With reference to the letter to the editor (Western News, Sept. 9, Sheeple).
War on drugs? Right. Take a severely damaged child, add a dose or two of dangerous drugs and let him get off his skateboard and die. Our society is so broken in places that children don’t receive the help they need. First Nations mental health workers are paid one-third less to live and work in the far north, where everything costs more. Two mental health workers are being added to the team at Attawapiskat. Two.
So, let’s get a little perspective. Our new residential schools, according to McLean’s magazine article (Nancy Macdonald, Feb 18, 2016) are our jails, built to house First Nations men. When our illustrious white forefathers came to this country, we brought closed barrels of Smallpox-laden blankets and gifted them to First Nations people and we’re still handing them out by expropriating and poisoning the land, putting the men in jail, taking children away and putting them in homes that are sometimes damaging them worse than their traumatized families would have.
We try to change them by not teaching them the truth of what happened to their people — still, after all these years. We shame them into turning their backs on their culture. And that’s just a few of the problems in First Nations’ communities. In white communities, it can be almost as bad.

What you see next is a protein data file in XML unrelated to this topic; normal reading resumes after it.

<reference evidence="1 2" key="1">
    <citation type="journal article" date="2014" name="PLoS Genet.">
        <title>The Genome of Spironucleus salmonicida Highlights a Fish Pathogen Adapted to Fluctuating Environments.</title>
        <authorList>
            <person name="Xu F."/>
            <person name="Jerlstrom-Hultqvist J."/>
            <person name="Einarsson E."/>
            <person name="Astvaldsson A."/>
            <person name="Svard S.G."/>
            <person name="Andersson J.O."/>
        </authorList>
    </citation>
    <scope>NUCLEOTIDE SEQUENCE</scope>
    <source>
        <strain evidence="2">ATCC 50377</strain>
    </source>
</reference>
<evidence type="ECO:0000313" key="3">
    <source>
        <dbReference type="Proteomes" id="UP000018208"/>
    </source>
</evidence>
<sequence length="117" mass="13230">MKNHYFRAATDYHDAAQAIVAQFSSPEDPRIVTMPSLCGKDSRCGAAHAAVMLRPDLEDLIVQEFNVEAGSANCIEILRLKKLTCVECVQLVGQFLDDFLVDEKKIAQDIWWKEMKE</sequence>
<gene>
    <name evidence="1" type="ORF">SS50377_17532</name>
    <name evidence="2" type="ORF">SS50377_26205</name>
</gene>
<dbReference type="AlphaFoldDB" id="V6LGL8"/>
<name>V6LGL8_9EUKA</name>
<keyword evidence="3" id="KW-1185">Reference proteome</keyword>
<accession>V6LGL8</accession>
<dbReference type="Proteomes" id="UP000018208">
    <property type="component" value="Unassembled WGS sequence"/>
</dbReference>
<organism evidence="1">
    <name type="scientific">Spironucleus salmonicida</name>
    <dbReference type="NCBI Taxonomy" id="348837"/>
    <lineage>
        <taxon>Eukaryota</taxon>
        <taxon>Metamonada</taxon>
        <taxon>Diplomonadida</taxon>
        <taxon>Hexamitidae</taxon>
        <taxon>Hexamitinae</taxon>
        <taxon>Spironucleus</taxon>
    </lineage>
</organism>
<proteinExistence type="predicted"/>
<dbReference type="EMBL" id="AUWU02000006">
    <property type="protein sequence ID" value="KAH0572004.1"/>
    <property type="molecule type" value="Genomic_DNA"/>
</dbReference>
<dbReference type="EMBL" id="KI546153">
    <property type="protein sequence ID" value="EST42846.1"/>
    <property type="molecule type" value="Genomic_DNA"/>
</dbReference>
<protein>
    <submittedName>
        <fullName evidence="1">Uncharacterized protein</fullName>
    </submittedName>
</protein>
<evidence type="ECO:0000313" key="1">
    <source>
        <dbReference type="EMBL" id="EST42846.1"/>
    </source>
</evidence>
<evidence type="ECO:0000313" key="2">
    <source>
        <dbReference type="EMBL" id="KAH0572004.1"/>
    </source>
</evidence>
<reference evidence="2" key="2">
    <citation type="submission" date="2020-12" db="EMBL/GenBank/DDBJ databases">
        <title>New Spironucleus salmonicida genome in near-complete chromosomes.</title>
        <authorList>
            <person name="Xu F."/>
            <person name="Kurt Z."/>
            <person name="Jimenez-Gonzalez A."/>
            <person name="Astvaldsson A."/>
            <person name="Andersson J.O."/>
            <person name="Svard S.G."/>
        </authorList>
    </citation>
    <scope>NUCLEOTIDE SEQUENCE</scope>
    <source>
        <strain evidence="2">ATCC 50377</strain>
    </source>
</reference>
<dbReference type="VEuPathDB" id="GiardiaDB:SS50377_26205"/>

And you don’t want to give safe injection sites and clean needles to addicts. They may get clean with help. Or, they can bleed the system by ending up overdosed in hospitals.
Remember “faith, hope and charity?” Charity begins with trying to understand the less fortunate.
Now, correct me if I’m wrong, but Christian values are about helping the helpless, feeding the hungry, giving a hand up to the needy, which would include those people who are mentally ill or addicted to drugs or sleep on the streets because no one wants them. Maybe we won’t save many but maybe a few. How Christian is it to promote hate crime? I’m wondering if we read the same Bible.
John & Lynne Greene